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How the MENA region can shape the post-COVID-19 sustainability agenda

A diver inspects transplanted coral near Dibba Port in Fujairah, United Arab Emirates, June 15, 2020. Picture taken June 15, 2020. REUTERS/Christopher Pike - RC2MBH9IA8NL

A diver inspects transplanted coral near Dibba Port in Fujairah, United Arab Emirates, June 15, 2020. Image: REUTERS/Christopher Pike

Mirek Dušek
Managing Director, World Economic Forum
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Davos Agenda

This article is part of: The Davos Agenda
  • The Middle East is especially vulnerable to climate threats, which rank among the top risks in the Global Risks Report 2021.
  • Addressing climate change should be a top priority for the region.
  • Here's how leaders can make a difference with a strategy focused on adaptation, mitigation and risk assessment.

As the devastating effects of the Covid-19 pandemic continue to play out globally, the major long-term threat facing humanity – climate change – has not vanished.

The World Economic Forum’s Global Risk Report 2021 identifies environmental risks, including extreme weather, climate action failure and human environmental damage as the biggest global risks by impact and likelihood.

This reminds us that climate change should be among the top priorities for policymakers in the year ahead. At the same time, it must also be top of agenda for business leaders. The climate debate has shifted. It has evolved into a global business imperative, as investors increasingly direct capital towards economies and organisations that adopt sustainable financing models and practices. The world is increasingly embracing the importance of stakeholder capitalism to address the world’s greatest challenges.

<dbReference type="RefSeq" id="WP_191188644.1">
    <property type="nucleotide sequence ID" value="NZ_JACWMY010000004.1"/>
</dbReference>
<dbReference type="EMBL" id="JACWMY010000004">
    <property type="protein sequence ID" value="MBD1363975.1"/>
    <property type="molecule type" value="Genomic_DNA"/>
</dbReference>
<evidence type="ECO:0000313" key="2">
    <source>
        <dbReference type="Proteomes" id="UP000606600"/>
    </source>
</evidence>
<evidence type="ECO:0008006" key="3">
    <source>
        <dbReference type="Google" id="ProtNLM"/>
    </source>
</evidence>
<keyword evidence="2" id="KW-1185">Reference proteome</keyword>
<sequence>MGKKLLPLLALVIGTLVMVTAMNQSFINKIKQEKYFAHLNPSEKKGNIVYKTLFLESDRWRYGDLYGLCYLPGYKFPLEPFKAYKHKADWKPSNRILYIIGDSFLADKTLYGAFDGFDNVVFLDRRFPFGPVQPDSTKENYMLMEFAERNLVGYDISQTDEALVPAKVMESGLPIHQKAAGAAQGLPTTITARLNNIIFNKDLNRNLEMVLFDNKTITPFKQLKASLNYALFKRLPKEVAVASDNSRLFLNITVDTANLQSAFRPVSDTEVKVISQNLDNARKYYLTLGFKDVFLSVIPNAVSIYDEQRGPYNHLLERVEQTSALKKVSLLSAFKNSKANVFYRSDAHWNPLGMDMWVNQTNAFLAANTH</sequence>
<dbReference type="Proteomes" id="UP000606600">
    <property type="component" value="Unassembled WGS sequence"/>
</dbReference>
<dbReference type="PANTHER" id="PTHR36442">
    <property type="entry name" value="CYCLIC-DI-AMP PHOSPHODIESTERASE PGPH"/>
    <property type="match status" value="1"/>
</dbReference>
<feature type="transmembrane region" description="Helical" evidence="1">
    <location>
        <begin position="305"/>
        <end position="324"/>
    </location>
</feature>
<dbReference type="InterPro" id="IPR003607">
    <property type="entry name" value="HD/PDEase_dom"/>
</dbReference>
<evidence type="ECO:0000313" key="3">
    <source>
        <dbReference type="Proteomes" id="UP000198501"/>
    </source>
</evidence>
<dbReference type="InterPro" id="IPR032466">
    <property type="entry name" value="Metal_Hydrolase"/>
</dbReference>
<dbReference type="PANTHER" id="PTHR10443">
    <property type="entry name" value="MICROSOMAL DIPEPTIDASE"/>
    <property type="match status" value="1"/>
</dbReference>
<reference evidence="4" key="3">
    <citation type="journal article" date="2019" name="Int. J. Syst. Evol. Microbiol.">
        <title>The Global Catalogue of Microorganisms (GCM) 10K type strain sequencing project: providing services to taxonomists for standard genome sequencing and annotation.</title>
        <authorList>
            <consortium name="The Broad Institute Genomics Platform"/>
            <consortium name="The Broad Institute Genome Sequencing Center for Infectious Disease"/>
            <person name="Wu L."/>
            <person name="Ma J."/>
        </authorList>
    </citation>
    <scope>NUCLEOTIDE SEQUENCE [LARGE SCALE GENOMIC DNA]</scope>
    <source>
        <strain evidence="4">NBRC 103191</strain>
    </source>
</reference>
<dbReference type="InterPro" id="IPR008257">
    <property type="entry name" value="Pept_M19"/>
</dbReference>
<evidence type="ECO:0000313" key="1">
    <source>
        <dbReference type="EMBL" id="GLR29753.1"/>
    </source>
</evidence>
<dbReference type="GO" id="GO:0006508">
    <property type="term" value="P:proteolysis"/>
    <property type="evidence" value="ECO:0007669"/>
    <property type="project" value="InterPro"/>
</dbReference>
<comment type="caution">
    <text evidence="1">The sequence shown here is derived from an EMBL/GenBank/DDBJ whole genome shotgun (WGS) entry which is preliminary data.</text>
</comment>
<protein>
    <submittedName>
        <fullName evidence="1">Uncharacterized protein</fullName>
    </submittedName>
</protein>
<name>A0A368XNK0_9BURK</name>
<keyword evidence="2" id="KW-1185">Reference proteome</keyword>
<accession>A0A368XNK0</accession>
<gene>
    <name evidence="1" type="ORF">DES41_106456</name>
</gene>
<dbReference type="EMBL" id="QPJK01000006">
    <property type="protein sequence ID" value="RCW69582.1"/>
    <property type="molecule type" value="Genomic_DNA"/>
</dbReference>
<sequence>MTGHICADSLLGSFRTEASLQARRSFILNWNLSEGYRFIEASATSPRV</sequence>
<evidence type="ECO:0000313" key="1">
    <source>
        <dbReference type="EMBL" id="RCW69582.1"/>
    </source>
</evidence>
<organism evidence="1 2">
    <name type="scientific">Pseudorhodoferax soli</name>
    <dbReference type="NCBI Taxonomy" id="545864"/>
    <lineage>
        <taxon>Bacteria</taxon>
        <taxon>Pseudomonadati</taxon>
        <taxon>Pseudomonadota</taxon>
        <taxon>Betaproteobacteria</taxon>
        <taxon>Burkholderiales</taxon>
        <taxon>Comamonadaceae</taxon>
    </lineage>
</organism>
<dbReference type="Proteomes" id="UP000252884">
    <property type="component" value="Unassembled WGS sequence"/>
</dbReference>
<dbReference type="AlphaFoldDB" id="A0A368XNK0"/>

The Middle East is especially vulnerable to climate shocks, facing a range of risks such as: water scarcity, high levels of pollution, reduced rainfall, drought and a loss of biodiversity.

With growing a global population that will require investments in infrastructure to reach $90 trillion globally in 2030, there are opportunities for leaders of the public and private sectors to collaborate and build a more sustainable and resilient Middle East.

Global paradigm shift

Across the world, 2021 is set to be crucial year for the global climate, ending with the COP26 summit in Glasgow in November. Even before that date, people across the world expect leaders to take decisive action on fighting the climate crisis.

Major economies and economic blocs, including the UK, China and Japan have already committed to net-zero targets.

In the US, President Joe Biden rejoining the Paris Agreement testifies that his administration will be serious about climate action.

In the EU, compliance with emission and waste targets is increasingly embedded within legislation and the private sector takes a major role in the green transition.